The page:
Kermadec Ocean Sanctuary: the global contest to establish large MPAs
Wednesday 12 October 2016
When Prime Minister John Key announced to the United Nations General Assembly that New Zealand would establish a large no-take marine protected area (MPA) around the Kermadec Islands, he adopted the language of a competitor in a global contest to close off the largest possible areas of ocean.
John Key claimed that the 620,000 sq km sanctuary would be “one of the world’s largest and most significant” and would cover an area “twice the size of our landmass and 50 times the size of our largest national park in Fiordland” including “the world’s longest underwater volcanic arc and the second deepest ocean trench”.
Other nations are also enthusiastic contestants – the UK, for example, trumpets its plan to protect the oceans around its overseas territories as “the biggest conservation commitment by any government ever, pledging to protect an area of ocean three-and-a-half times the size of Britain”.
The Kermadec Ocean Sanctuary is one of at least 21 ‘large MPAs’ or MPA networks recently proposed or established in the world’s oceans. What’s driving the contest?
The Kermadec Sanctuary was heavily promoted by US-based Pew Charitable Trusts, reflecting the global trend of wealthy US and UK-based environmental NGOs campaigning to establish large MPAs in other countries.
At the same time, NGOs are advocating for the protection of 30 per cent of global ocean habitats from all extractive activities (the current target is 10 per cent). With targets of this magnitude, it’s not surprising that many governments are readily persuaded that a larger MPA is a better MPA.
It’s also not surprising that – as illustrated by Pew with the Kermadec islands – small islands with large Exclusive Economic Zones are frequently targeted as candidate sites for large MPAs. Distant northern hemisphere nations such as the United Kingdom, the United States and France are busy establishing large MPAs around their remote ocean territories and claiming these areas as their national contribution to global marine protection, while leaving their own coasts available for utilisation.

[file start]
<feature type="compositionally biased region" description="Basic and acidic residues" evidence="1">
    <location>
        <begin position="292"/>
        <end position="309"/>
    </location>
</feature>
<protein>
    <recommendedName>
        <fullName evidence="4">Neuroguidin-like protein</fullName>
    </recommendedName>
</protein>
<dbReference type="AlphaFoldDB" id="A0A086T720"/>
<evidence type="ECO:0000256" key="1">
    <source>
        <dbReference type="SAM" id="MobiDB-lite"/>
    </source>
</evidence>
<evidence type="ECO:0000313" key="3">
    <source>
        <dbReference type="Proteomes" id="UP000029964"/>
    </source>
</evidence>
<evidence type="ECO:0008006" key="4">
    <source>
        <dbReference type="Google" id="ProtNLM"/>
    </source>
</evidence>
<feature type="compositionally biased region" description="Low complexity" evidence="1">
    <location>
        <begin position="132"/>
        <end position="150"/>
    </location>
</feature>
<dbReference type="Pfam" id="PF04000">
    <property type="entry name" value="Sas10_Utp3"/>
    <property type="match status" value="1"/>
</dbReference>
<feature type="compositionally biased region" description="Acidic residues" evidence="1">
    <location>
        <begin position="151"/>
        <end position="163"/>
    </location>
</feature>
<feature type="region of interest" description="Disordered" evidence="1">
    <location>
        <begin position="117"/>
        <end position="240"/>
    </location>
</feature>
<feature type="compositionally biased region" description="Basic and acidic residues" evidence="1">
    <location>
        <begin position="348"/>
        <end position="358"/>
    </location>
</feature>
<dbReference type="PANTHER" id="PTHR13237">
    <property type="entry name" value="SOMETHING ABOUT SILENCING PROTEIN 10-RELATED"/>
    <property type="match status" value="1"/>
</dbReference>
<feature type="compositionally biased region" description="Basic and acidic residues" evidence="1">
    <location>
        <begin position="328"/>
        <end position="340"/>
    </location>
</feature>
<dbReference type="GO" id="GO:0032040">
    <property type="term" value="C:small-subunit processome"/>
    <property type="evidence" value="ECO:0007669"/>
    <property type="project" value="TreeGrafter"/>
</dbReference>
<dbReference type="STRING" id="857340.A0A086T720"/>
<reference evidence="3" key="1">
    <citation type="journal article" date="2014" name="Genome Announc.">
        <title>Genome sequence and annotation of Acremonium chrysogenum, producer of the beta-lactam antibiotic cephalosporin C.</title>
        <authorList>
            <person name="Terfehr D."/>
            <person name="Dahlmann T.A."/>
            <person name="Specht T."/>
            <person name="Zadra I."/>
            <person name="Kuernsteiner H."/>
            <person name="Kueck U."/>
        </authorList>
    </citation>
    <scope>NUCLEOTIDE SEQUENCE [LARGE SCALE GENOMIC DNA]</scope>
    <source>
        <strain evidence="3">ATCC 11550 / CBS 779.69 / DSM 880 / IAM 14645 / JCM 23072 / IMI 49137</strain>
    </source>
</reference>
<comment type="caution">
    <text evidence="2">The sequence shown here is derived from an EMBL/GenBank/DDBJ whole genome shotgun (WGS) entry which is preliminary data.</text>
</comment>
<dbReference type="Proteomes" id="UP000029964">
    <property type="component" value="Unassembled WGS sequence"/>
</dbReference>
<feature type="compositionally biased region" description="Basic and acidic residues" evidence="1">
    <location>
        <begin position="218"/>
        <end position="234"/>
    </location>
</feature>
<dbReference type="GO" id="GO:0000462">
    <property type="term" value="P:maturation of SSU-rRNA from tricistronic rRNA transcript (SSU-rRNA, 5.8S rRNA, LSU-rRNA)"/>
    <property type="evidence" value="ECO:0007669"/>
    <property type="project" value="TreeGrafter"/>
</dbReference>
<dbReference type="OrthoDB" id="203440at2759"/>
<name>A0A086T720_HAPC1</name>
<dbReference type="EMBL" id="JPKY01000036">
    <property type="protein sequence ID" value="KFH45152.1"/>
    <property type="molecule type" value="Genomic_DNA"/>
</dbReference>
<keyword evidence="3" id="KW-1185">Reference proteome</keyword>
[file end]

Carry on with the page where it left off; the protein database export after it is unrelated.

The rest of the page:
The focus on remote islands also means that MPAs are established not in areas where they might be needed to manage threats to marine biodiversity – but in areas like the Kermadecs that are relatively pristine and where biodiversity is not threatened.
Given these pressures, Pacific states such as New Zealand are particularly vulnerable to MPA campaigns. In a global context the Pacific is grossly over-represented in large MPAs – of the established MPAs, 97 per cent by area are located in the Pacific Ocean.
With a few exceptions, motivations for establishing large MPAs seldom relate to protecting representative or special areas of marine biodiversity (although biodiversity protection may be a side-benefit). Instead, MPAs are often adopted as a substitute for effective fisheries management – reflecting the failure of Regional Fisheries Management Organisations to agree on management measures and the lack of domestic fisheries enforcement capacity in small island nations.
It’s no coincidence that islands within large MPAs are often of strategic military importance to the designating government. It serves the interests of these governments to establish large areas of ocean in which vessel traffic can be constrained and closely monitored.
Johnston Atoll, a former US military air base is also the site of the world’s largest MPA.
Examples include Johnston and Wake Atolls (the two largest no-take MPAs in the world) which are administered by US defence agencies, Ascension Island which hosts a mid-Atlantic airfield shared by UK and US forces, and the Chagos Archipelago in the Indian Ocean.
The UK-designated MPA surrounding the Chagos Islands was overturned by a United Nations Convention on the Law of the Sea (UNCLO) arbitral tribunal in 2015, but not before leaked cables between UK and US officials revealed that the MPA was a ploy to prevent the return of the Islands’ original inhabitants who were displaced in the 1960s to make way for a US military base.
Who’s winning? When announcing the Kermadec Ocean Sanctuary, John Key may not have realised that New Zealand was already leading the pack. The largest established MPA networks in the world are New Zealand’s Benthic Protection Area (BPA) network (1,718,765 sq km) and the US’s Pacific Remote Islands Marine National Monument (1,269,065 sq km).
If the Kermadec Sanctuary is established as proposed, it will be the single largest MPA as well as the largest ‘no-take’ MPA in the world. However, it won’t increase New Zealand’s contribution to global MPA targets as the Sanctuary, in its entirety, overlies an area of ocean already protected by the BPA network.
Unfortunately for the planet’s oceans, the competition to establish the world’s largest MPA has little to do with marine biodiversity protection. Effective marine protection requires clear biodiversity protection objectives and targeted management of the real threats to biodiversity – attributes that are cheerfully discarded when the global contest is framed around the simplistic measure of the size of MPAs.
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